Things You'll Need
Metal outlet vents
Adjustable fastening straps
Many modern houses have combined central heating and air conditioning systems. Ductwork is installed when the house is under construction and there is easy access to walls and ceilings. Adding central air conditioning to a house with central heating is not a major problem, because the cooling unit can share the heating ducts, with some alteration of connections. Some houses in warmer regions may have no central heat, but need central air. Installing central air in a house with no existing ductwork is a major task, which may require altering some walls inside the house.
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Locate the air conditioning unit inside a slab foundation house if possible. Use space in an existing utility or laundry room or a large closet, preferably near the center of the house. Put it on a separate concrete slab as an alternative, at the side or back of the house, adjacent to a closet or similar space that can be used for entry and return ducts.
Run main supply ducts from the unit to the attic, as directly as possible. Identify locations for outlet vents, in the ceiling unless there is a closet or other wall cavity large enough to accommodate a duct down to a wall vent. Use a trunk and branch system, with a main supply down the center of the house and branches to outlets near the walls.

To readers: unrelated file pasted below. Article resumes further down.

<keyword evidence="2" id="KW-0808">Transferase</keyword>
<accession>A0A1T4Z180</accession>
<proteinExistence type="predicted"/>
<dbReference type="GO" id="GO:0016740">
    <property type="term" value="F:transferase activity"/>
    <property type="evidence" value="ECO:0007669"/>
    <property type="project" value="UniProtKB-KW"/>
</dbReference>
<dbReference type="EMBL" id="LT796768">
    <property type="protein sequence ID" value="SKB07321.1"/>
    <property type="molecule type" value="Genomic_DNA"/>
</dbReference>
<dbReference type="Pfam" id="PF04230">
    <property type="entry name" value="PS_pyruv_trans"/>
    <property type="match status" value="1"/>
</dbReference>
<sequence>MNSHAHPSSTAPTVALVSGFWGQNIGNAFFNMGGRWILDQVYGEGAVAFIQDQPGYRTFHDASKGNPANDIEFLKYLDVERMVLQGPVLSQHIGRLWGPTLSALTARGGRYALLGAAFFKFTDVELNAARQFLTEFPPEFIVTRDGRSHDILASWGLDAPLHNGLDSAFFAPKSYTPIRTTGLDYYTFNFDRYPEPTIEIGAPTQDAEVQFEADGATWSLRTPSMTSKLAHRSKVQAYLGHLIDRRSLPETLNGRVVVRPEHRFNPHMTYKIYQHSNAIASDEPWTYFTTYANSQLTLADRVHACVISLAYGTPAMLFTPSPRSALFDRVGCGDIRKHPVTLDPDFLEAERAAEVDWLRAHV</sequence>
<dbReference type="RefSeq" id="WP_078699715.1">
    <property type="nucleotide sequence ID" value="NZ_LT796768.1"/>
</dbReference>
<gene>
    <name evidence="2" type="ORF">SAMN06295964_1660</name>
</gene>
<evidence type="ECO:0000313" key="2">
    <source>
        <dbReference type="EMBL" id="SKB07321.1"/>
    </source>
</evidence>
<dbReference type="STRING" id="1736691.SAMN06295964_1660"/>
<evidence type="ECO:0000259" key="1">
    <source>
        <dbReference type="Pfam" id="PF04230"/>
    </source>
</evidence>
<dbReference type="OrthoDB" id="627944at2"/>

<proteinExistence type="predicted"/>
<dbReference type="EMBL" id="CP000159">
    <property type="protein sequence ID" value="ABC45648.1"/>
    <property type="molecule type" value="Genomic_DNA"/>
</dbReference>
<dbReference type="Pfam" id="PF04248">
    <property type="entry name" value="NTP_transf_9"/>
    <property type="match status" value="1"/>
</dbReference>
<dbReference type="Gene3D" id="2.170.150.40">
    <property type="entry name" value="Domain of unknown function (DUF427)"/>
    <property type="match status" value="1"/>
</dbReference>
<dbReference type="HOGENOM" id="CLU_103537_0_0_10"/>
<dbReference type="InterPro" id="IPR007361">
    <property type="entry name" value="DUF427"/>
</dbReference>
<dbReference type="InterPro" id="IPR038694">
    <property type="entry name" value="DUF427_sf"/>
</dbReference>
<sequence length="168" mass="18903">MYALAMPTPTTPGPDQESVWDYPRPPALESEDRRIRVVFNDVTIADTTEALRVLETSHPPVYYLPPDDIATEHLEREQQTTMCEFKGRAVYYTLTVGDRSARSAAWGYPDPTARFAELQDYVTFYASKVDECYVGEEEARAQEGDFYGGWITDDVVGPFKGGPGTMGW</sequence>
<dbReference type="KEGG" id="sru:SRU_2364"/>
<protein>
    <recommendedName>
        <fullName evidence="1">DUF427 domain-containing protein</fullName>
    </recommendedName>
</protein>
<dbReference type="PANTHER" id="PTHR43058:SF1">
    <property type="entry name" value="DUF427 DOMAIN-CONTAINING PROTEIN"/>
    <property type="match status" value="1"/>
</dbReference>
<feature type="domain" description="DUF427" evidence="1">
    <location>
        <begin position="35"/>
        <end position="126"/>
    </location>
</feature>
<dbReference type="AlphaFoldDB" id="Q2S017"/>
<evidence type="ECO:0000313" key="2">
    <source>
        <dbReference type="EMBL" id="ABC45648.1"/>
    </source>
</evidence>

Connect trunk and branch ducts with metal sleeves or T connectors, which fit inside the duct ends. Secure these with adjustable straps around the flexduct and seal them with tape. Let flexduct rest on joists in the attic with just a few fastener straps to keep them from moving if wind blows in.
Cut holes in the ceiling to accommodate vents. Install metal vents in those openings, typically nailed or screwed to joists with a hammer or screw gun. Fasten the ducts to vents with adjustable straps and tape.
Install a cold air return and air filter near the floor adjacent to the entry point from the cooling unit; some units built for installation inside a house will have return openings built at the bottom, eliminating the need for separate return ducts. Always locate returns near the floor in a central part of the house where air flows naturally.
Seal all flexduct seams with tape from the duct manufacturer; never use duct tape, which despite its name, will not hold up. Put covers on the vents inside the house. Check the system for leaks by forcing the blower to turn on. Look for flapping ductwork or listen for whistling to indicate air loss. Repair any leaks.
Bob Haring has been a news writer and editor for more than 50 years, mostly with the Associated Press and then as executive editor of the Tulsa, Okla. "World." Since retiring he has written freelance stories and a weekly computer security column. Haring holds a Bachelor of Journalism from the University of Missouri.